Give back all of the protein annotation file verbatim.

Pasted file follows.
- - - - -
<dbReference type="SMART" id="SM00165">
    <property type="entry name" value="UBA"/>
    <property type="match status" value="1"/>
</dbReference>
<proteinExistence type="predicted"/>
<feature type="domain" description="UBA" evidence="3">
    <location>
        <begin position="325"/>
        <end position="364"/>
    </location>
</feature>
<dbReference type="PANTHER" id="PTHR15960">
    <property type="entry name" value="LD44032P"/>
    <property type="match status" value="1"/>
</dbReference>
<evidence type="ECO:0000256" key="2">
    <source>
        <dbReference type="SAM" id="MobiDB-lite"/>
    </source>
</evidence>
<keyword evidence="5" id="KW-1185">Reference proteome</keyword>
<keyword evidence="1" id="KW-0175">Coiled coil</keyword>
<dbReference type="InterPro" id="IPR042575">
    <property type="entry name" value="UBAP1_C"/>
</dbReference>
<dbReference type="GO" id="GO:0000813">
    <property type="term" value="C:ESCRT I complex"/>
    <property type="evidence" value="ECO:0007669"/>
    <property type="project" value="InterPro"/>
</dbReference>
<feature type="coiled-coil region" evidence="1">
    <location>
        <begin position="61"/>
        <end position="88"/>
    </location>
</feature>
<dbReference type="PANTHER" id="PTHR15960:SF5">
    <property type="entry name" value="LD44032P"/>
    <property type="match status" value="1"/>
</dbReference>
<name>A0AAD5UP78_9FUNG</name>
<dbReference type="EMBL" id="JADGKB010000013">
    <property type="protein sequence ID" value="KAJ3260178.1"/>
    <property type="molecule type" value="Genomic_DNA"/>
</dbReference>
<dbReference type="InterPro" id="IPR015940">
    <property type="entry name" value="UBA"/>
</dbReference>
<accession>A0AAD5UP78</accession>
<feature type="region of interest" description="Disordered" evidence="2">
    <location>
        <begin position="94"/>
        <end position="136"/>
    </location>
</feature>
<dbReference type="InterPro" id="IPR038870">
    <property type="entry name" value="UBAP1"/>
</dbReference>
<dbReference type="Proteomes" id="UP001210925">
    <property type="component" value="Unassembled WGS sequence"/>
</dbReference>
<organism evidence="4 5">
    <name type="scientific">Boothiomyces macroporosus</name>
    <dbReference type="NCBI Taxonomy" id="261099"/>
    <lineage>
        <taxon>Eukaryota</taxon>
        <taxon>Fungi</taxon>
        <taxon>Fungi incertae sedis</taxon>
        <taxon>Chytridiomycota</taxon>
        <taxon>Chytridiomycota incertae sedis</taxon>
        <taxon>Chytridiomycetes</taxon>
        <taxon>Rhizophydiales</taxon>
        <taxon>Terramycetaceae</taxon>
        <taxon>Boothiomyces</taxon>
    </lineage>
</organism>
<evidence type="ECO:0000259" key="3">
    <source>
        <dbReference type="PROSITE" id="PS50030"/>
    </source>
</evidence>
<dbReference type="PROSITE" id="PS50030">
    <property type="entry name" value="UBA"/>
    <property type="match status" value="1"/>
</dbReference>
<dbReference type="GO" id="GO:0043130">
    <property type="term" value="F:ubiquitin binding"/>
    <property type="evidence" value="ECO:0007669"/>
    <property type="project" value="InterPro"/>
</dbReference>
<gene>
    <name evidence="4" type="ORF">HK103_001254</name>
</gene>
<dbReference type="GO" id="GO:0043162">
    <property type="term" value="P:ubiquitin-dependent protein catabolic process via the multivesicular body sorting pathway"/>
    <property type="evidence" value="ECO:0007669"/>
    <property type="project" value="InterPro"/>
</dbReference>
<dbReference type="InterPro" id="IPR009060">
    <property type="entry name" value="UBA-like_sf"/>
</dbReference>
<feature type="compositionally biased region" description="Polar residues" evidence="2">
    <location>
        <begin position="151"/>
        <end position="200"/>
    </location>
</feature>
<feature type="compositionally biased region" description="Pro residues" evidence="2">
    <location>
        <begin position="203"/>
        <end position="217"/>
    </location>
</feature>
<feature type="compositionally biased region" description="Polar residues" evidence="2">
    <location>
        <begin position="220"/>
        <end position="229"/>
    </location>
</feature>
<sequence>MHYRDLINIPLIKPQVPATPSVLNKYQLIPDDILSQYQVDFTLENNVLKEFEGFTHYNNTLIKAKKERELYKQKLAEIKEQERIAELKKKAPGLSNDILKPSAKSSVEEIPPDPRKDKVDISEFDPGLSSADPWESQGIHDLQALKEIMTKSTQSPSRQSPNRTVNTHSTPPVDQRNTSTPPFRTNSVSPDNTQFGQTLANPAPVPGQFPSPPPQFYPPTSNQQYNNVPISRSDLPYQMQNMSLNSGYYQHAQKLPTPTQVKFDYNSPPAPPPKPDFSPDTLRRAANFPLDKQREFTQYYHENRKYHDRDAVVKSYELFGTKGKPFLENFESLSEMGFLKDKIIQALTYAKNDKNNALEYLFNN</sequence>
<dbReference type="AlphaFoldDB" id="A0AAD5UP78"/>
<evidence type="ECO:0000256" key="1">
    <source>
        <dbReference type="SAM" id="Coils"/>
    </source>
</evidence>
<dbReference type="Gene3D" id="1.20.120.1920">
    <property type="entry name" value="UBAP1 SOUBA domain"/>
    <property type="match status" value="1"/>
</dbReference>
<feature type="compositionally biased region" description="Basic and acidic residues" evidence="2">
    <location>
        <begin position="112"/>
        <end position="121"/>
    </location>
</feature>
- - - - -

<dbReference type="SMART" id="SM00165">
    <property type="entry name" value="UBA"/>
    <property type="match status" value="1"/>
</dbReference>
<proteinExistence type="predicted"/>
<feature type="domain" description="UBA" evidence="3">
    <location>
        <begin position="325"/>
        <end position="364"/>
    </location>
</feature>
<dbReference type="PANTHER" id="PTHR15960">
    <property type="entry name" value="LD44032P"/>
    <property type="match status" value="1"/>
</dbReference>
<evidence type="ECO:0000256" key="2">
    <source>
        <dbReference type="SAM" id="MobiDB-lite"/>
    </source>
</evidence>
<keyword evidence="5" id="KW-1185">Reference proteome</keyword>
<keyword evidence="1" id="KW-0175">Coiled coil</keyword>
<dbReference type="InterPro" id="IPR042575">
    <property type="entry name" value="UBAP1_C"/>
</dbReference>
<dbReference type="GO" id="GO:0000813">
    <property type="term" value="C:ESCRT I complex"/>
    <property type="evidence" value="ECO:0007669"/>
    <property type="project" value="InterPro"/>
</dbReference>
<feature type="coiled-coil region" evidence="1">
    <location>
        <begin position="61"/>
        <end position="88"/>
    </location>
</feature>
<dbReference type="PANTHER" id="PTHR15960:SF5">
    <property type="entry name" value="LD44032P"/>
    <property type="match status" value="1"/>
</dbReference>
<name>A0AAD5UP78_9FUNG</name>
<dbReference type="EMBL" id="JADGKB010000013">
    <property type="protein sequence ID" value="KAJ3260178.1"/>
    <property type="molecule type" value="Genomic_DNA"/>
</dbReference>
<dbReference type="InterPro" id="IPR015940">
    <property type="entry name" value="UBA"/>
</dbReference>
<accession>A0AAD5UP78</accession>
<feature type="region of interest" description="Disordered" evidence="2">
    <location>
        <begin position="94"/>
        <end position="136"/>
    </location>
</feature>
<dbReference type="InterPro" id="IPR038870">
    <property type="entry name" value="UBAP1"/>
</dbReference>
<dbReference type="Proteomes" id="UP001210925">
    <property type="component" value="Unassembled WGS sequence"/>
</dbReference>
<organism evidence="4 5">
    <name type="scientific">Boothiomyces macroporosus</name>
    <dbReference type="NCBI Taxonomy" id="261099"/>
    <lineage>
        <taxon>Eukaryota</taxon>
        <taxon>Fungi</taxon>
        <taxon>Fungi incertae sedis</taxon>
        <taxon>Chytridiomycota</taxon>
        <taxon>Chytridiomycota incertae sedis</taxon>
        <taxon>Chytridiomycetes</taxon>
        <taxon>Rhizophydiales</taxon>
        <taxon>Terramycetaceae</taxon>
        <taxon>Boothiomyces</taxon>
    </lineage>
</organism>
<evidence type="ECO:0000259" key="3">
    <source>
        <dbReference type="PROSITE" id="PS50030"/>
    </source>
</evidence>
<dbReference type="PROSITE" id="PS50030">
    <property type="entry name" value="UBA"/>
    <property type="match status" value="1"/>
</dbReference>
<dbReference type="GO" id="GO:0043130">
    <property type="term" value="F:ubiquitin binding"/>
    <property type="evidence" value="ECO:0007669"/>
    <property type="project" value="InterPro"/>
</dbReference>
<gene>
    <name evidence="4" type="ORF">HK103_001254</name>
</gene>
<dbReference type="GO" id="GO:0043162">
    <property type="term" value="P:ubiquitin-dependent protein catabolic process via the multivesicular body sorting pathway"/>
    <property type="evidence" value="ECO:0007669"/>
    <property type="project" value="InterPro"/>
</dbReference>
<dbReference type="InterPro" id="IPR009060">
    <property type="entry name" value="UBA-like_sf"/>
</dbReference>
<feature type="compositionally biased region" description="Polar residues" evidence="2">
    <location>
        <begin position="151"/>
        <end position="200"/>
    </location>
</feature>
<feature type="compositionally biased region" description="Pro residues" evidence="2">
    <location>
        <begin position="203"/>
        <end position="217"/>
    </location>
</feature>
<feature type="compositionally biased region" description="Polar residues" evidence="2">
    <location>
        <begin position="220"/>
        <end position="229"/>
    </location>
</feature>
<sequence>MHYRDLINIPLIKPQVPATPSVLNKYQLIPDDILSQYQVDFTLENNVLKEFEGFTHYNNTLIKAKKERELYKQKLAEIKEQERIAELKKKAPGLSNDILKPSAKSSVEEIPPDPRKDKVDISEFDPGLSSADPWESQGIHDLQALKEIMTKSTQSPSRQSPNRTVNTHSTPPVDQRNTSTPPFRTNSVSPDNTQFGQTLANPAPVPGQFPSPPPQFYPPTSNQQYNNVPISRSDLPYQMQNMSLNSGYYQHAQKLPTPTQVKFDYNSPPAPPPKPDFSPDTLRRAANFPLDKQREFTQYYHENRKYHDRDAVVKSYELFGTKGKPFLENFESLSEMGFLKDKIIQALTYAKNDKNNALEYLFNN</sequence>
<dbReference type="AlphaFoldDB" id="A0AAD5UP78"/>
<evidence type="ECO:0000256" key="1">
    <source>
        <dbReference type="SAM" id="Coils"/>
    </source>
</evidence>
<dbReference type="Gene3D" id="1.20.120.1920">
    <property type="entry name" value="UBAP1 SOUBA domain"/>
    <property type="match status" value="1"/>
</dbReference>
<feature type="compositionally biased region" description="Basic and acidic residues" evidence="2">
    <location>
        <begin position="112"/>
        <end position="121"/>
    </location>
</feature>